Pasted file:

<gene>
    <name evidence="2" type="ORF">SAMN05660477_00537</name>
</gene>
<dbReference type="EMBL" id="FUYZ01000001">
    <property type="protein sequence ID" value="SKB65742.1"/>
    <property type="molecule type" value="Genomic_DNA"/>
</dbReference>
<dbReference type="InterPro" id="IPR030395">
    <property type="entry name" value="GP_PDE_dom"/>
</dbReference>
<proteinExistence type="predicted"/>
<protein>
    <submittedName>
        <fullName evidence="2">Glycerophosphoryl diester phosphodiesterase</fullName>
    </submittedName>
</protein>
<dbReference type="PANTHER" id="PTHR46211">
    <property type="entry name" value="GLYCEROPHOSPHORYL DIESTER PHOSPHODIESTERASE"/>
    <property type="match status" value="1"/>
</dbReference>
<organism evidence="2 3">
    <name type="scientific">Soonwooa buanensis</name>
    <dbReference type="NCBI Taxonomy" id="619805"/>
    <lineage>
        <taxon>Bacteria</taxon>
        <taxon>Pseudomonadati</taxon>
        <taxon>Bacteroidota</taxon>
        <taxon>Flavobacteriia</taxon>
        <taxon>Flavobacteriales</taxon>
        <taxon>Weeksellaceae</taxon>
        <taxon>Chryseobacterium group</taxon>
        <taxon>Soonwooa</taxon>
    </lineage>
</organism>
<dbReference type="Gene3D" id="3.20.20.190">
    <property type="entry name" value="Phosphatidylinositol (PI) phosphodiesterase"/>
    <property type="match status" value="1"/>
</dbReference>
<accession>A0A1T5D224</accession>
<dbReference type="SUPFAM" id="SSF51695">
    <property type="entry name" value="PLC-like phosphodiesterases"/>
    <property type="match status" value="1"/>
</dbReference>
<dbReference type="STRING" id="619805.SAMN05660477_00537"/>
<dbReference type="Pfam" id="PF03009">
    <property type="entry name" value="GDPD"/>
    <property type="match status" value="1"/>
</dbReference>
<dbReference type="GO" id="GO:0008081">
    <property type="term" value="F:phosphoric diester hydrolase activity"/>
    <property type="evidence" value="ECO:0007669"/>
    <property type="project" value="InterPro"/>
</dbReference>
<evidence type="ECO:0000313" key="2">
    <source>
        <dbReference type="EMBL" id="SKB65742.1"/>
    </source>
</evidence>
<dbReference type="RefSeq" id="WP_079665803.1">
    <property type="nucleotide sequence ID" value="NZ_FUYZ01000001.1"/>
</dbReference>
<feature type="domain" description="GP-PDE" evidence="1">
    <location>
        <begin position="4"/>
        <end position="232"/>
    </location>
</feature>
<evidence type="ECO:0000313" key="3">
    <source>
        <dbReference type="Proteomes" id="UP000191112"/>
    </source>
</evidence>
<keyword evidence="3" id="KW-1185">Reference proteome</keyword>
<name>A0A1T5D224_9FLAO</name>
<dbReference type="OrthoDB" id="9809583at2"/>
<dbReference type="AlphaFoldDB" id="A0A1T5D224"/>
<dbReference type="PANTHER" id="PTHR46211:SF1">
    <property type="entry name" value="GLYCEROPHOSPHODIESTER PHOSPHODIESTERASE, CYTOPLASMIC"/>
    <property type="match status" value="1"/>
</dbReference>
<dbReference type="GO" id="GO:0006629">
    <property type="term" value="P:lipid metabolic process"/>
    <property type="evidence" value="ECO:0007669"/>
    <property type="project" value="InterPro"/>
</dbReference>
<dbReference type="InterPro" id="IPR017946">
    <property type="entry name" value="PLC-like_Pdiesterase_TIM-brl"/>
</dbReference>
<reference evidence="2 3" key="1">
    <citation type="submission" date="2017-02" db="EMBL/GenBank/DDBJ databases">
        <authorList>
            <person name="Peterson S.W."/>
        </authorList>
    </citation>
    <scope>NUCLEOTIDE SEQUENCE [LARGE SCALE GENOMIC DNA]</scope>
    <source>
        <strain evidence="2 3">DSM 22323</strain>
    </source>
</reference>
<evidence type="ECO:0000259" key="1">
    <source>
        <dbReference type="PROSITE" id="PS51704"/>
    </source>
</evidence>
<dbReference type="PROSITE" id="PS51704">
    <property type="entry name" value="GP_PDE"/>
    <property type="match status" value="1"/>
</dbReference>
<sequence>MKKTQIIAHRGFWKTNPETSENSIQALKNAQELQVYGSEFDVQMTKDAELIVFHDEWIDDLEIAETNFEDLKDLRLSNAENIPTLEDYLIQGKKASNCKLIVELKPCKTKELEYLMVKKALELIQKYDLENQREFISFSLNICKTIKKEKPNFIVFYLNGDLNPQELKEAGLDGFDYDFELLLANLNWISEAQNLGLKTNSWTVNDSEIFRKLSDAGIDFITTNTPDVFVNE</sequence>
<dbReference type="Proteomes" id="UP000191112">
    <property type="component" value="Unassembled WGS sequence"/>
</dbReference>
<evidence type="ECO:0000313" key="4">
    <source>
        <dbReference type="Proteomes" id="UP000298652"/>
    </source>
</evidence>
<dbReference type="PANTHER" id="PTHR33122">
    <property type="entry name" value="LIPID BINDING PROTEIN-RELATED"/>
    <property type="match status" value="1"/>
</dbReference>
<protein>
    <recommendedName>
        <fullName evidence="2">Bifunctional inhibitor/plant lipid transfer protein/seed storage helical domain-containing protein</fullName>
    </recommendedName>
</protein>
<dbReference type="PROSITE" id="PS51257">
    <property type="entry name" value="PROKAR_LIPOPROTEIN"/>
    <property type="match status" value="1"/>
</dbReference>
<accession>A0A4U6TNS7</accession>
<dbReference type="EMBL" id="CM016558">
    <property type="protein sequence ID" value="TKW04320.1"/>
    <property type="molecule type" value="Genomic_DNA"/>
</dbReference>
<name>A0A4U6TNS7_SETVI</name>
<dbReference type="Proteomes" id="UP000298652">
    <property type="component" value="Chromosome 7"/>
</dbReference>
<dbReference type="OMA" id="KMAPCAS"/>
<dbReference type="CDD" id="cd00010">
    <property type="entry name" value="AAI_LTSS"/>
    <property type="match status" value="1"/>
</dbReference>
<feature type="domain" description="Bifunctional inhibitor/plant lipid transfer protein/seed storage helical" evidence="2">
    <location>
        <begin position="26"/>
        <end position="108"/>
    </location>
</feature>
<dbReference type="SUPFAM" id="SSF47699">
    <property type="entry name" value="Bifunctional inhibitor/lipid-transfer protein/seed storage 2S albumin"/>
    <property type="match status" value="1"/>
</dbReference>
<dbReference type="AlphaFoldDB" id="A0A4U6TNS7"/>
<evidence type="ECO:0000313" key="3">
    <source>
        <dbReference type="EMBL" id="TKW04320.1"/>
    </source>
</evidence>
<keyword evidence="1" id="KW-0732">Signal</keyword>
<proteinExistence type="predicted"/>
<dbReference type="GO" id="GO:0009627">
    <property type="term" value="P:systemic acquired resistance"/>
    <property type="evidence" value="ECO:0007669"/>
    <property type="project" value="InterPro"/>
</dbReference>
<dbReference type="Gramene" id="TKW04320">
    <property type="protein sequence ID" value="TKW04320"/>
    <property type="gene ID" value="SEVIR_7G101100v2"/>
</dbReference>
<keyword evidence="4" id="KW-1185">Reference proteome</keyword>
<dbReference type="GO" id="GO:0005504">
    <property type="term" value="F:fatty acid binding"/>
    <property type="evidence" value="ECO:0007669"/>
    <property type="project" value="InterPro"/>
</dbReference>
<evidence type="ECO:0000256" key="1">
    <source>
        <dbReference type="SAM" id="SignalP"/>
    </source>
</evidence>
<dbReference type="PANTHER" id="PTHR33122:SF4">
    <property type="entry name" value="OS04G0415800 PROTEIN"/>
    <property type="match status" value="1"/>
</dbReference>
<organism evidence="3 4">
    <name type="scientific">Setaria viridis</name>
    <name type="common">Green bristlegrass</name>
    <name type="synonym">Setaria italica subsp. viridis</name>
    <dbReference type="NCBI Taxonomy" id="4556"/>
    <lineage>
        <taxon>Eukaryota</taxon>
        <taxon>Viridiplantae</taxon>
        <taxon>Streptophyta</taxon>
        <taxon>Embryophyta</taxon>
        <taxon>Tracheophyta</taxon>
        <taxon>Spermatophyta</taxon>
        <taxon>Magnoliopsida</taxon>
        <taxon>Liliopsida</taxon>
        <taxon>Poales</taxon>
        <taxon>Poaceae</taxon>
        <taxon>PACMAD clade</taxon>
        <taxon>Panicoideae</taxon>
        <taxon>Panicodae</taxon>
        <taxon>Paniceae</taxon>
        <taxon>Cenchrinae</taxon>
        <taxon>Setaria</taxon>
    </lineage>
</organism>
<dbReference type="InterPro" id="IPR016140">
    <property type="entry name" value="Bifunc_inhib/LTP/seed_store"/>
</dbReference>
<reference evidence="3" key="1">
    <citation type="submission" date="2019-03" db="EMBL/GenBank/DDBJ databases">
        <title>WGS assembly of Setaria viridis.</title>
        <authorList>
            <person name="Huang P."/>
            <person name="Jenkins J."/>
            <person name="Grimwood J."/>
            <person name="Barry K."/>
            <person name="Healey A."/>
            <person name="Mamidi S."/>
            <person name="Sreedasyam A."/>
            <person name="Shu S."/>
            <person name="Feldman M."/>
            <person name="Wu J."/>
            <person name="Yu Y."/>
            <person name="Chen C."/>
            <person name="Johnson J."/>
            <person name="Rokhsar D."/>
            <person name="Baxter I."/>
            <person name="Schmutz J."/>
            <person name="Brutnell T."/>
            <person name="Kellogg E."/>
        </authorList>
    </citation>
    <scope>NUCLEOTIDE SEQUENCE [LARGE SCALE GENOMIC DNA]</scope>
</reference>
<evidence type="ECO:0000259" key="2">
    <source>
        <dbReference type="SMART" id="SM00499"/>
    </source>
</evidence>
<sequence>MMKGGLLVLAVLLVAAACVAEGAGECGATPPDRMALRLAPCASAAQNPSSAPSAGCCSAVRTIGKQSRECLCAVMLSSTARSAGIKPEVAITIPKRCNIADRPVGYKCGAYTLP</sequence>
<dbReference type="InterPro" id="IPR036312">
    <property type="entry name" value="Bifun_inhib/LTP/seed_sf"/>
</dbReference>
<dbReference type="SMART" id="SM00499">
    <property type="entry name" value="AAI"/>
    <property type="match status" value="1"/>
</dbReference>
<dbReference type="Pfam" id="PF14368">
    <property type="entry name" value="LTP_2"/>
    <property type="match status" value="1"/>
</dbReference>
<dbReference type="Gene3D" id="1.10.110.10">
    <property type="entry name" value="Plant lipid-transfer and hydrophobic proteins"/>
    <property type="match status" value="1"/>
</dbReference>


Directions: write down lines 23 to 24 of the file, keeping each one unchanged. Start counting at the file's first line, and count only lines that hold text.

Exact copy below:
    <dbReference type="NCBI Taxonomy" id="619805"/>
    <lineage>